Doctor of Philosophy
Department of Public Health and Nutrition
Yeatman, Heather, Developing healthy public policy - the case of Australian local government and food and nutrition policies, Doctor of Philosophy thesis, Department of Public Health and Nutrition, University of Wollongong, 1997. https://ro.uow.edu.au/theses/1702
The objective of this study was to identify factors which were important in the development of locally-based, healthy public policy, with a view to contributing to theoretical understanding of the policy process. The health issue of food and nutrition at the local level of government was selected as the focus of the study.
As background to the policy analysis, the extent of local government involvement in food and nutrition initiatives was determined through a national postal survey sent to all local governments in Australia (N = 742). The results of this survey indicated that local governments in Australia were involved in all aspects of the food and nutrition system. Their involvement in non-mandated aspects of food and nutrition (eg nutrition education, emergency food services and food retail planning) was variable. Logistic regression analysis of the survey data identified factors associated with involvement in non-mandated food and nutrition activities, including the resource base of local governments, the state in which they were located, the rural or urban nature of their geographic area and personal attitudes of staff.
The main focus of the study was case studies on four local governments which had attempted to establish, or which had established, food and nutrition policies. The case studies were based on interviews with local government and health services staff and published data (eg annual reports and minutes of meetings).
The findings of the study indicated that institutional, localism and bureaucratic models of the policy process most appropriately describe policy making within local government. The nature of the policy issue also was found to be important, supporting the importance of incorporating consideration of the agenda setting process. A high level of involvement of bureaucrats in the policy process was found. At the personal level, an individual's attitudes were important, as were their skills in administrative and policy processes. As an entity, an individual represented a particular position, such as a professional, bureaucrat and/or manager, from which they influenced the policy process either directly within the institution or through their access to information and resources. Individuals and organisations interacted to provide different opportunities to influence the policy process. In some instances an individual may act to establish alliances with other individuals through which they pursued their policy agenda. In other instances individuals acted as policy entrepreneurs, with preferred policy positions.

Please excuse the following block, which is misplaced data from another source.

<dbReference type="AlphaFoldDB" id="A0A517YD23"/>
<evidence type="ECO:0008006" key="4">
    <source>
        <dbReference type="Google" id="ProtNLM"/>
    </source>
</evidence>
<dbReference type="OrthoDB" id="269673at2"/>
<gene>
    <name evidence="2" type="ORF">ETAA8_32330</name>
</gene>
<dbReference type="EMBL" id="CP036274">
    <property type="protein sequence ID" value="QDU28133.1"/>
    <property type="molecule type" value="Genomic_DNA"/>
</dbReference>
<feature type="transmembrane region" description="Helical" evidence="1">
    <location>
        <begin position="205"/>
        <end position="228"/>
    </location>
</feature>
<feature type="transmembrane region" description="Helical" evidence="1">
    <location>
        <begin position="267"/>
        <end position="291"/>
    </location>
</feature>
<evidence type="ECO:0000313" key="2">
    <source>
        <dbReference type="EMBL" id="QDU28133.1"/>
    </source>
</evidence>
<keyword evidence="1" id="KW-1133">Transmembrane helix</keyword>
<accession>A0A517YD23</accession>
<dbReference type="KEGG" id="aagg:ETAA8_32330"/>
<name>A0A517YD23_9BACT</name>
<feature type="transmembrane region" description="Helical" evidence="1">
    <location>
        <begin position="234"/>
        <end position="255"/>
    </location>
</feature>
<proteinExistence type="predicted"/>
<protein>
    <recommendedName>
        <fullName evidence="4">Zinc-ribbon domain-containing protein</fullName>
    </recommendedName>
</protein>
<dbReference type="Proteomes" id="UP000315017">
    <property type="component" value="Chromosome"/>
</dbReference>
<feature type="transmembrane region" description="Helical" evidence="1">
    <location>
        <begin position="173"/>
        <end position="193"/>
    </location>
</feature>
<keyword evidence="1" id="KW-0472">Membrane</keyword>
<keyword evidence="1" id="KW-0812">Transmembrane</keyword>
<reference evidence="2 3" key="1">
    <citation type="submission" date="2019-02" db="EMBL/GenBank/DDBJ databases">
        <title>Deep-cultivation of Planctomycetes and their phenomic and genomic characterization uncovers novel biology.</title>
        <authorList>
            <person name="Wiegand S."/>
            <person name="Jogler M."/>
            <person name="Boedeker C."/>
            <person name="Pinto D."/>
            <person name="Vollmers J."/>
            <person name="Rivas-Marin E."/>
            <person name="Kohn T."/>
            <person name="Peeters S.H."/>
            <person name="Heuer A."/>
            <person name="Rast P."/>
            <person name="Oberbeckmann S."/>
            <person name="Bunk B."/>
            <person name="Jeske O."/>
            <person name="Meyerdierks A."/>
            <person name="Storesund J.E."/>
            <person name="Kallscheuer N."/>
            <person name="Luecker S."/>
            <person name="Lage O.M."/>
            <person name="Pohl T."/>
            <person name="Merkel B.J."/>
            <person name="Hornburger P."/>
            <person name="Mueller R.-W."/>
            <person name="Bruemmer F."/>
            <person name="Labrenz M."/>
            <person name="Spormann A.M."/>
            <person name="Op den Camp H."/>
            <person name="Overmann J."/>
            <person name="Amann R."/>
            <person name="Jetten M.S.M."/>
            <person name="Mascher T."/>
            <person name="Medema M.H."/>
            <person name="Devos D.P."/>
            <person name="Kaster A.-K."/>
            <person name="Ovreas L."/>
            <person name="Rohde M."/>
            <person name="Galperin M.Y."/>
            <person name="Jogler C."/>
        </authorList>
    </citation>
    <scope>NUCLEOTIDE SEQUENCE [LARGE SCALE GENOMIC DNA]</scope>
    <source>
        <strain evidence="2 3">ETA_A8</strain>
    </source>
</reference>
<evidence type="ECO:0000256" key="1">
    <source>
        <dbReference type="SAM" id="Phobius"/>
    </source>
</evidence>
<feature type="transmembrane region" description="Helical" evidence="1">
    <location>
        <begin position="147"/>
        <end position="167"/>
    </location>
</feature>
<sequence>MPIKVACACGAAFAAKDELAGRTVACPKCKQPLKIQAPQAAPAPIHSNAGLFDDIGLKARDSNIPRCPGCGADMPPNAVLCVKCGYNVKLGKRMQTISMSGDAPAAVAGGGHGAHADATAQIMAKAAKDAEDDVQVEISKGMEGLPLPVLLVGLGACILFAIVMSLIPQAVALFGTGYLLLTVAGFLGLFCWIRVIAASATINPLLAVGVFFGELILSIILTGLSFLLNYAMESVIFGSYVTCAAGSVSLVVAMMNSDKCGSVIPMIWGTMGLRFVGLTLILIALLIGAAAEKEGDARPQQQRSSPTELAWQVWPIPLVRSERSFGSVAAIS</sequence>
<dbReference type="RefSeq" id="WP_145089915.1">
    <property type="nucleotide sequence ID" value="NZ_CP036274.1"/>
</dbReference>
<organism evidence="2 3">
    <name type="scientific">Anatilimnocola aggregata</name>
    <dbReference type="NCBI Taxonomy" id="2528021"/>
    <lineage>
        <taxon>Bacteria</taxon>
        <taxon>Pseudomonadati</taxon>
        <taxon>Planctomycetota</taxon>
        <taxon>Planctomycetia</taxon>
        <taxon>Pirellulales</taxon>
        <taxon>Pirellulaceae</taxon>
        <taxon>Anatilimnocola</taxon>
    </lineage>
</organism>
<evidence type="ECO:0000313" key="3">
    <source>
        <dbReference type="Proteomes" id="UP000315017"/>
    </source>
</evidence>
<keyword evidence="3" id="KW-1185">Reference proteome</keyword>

The findings of this study provide an important starting place from which further research may be developed to elucidate greater insight into the individual influences on the policy process. It will be important to establish which roles of individuals exert more influence on the policy process, and in what circumstances. Conclusions were drawn about the value of theories of the policy process to the development of healthy public policy within the specific environment of Australian local government. It is anticipated that information from this study will be of assistance to health professionals who are working within and with a range of local organisations, with the common aim of improving the health of communities. It also will be of value to administrators and educators who are interested in creating an environment which is supportive of the development of healthy public policy.